The route of the 2024 Tour de France was unveiled earlier this week, showcasing a familiar blend of mountains, sprint stages, hills, and time trials. Less familiar for the July Grand Tour is 14 sectors of gravel roads on stage 9 in Troyes.
Along with 2,000 metres of elevation, 32.2km of gravel roads are packed into the 199km stage, with the gravel and the hills of the champagne region of France bringing to mind the difficulties of Strade Bianche.
The inclusion of gravel in the Tour de France route has caused some controversy, with several team managers including Jumbo-Visma’s Richard Plugge and Soudal-QuickStep’s Patrick Lefevere reacting negatively.
However, Tour de France route designer Thierry Gouvenou has said that it was necessary to include a stage like this in order to break up what would otherwise be a long run of flat stages in the first half of an atypical Tour route.
“We made a promise never to have more than one sprint stage in a row on the Tour,” Gouvenou told L’Equipe during a visit to see the dirt roads after the 2024 Tour de France presentation.
“With the configuration of the 2024 route, we will find ourselves on the plains from the exit of the Alps on stage 4 to Cantal on stage 11. So, we had to come up with something clever.”
The 14 gravel sectors begin after 47km, with eight of them in the hilly vineyards. Six sectors are packed into the final 30km but on flat roads. However the tarmac roads in between the gravel sectors pose their own challenges, with L’Equipe confirming that those roads are narrow and are not always in the best condition.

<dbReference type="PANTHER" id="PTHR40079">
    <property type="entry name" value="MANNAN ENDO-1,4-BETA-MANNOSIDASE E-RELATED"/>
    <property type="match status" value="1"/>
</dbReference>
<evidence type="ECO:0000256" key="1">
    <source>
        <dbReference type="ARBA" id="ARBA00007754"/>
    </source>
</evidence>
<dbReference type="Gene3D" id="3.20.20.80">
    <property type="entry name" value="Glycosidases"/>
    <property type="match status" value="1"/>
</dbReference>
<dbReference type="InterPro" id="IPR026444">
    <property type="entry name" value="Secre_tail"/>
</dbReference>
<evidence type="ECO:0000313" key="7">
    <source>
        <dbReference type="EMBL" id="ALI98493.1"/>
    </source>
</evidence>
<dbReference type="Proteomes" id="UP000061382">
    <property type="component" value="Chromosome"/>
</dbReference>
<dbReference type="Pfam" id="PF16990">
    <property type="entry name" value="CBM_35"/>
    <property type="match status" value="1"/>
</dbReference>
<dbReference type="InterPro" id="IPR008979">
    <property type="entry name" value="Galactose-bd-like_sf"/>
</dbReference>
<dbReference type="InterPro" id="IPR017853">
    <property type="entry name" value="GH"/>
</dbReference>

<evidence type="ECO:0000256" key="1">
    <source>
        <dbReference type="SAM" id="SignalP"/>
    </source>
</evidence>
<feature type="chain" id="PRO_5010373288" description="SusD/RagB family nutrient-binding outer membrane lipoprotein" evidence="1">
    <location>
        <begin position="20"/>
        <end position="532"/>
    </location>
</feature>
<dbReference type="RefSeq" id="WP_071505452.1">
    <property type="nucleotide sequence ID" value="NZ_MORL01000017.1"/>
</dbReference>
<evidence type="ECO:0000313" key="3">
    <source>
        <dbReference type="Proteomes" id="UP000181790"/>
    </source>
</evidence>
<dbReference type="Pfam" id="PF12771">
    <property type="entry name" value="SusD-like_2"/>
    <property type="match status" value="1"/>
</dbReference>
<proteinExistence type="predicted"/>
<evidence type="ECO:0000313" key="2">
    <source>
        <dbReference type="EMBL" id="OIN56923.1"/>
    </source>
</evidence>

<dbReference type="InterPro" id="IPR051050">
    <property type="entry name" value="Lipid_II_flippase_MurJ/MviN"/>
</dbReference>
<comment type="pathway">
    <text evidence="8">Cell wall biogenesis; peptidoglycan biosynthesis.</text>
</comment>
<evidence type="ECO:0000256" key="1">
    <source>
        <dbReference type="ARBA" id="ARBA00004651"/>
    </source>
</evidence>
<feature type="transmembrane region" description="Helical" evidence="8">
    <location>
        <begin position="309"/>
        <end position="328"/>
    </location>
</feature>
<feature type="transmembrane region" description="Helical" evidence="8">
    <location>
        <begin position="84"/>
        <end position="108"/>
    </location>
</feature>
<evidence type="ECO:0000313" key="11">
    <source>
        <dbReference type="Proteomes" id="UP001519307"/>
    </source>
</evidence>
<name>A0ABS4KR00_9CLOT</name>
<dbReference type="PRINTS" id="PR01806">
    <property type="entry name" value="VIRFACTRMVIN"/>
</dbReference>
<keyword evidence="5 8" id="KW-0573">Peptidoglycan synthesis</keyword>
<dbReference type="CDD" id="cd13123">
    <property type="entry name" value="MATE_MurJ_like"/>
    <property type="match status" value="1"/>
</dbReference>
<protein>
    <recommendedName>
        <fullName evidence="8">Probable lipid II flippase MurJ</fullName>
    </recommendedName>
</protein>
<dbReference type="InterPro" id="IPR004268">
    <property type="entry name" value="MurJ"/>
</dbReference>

All in all, the stage – with the hills, twisting roads, and tough gravel sectors – has the potential to majorly shake up the race and the GC standings.
“If some of the big teams decide to go all out for their leaders then there’ll be a lot of tension at the back and the elastic will snap, that’s for sure,” predicted Gouvenou.
“There will be a lot of tension and we can expect a race of elimination. With the changes in direction, the gradients, the surface, and maybe the wind, not everyone will be able to keep up the pace.”
The gravel roads in the champagne area were featured last year at the Tour de France Femmes with 12.9km of gravel on stage 4 causing chaos and carnage.
Gravel roads were almost included in the men’s race back in 2019, though the idea was abandoned for safety reasons, Gouvenou said.
“The descents were too steep and dangerous and we ended up abandoning this idea for safety…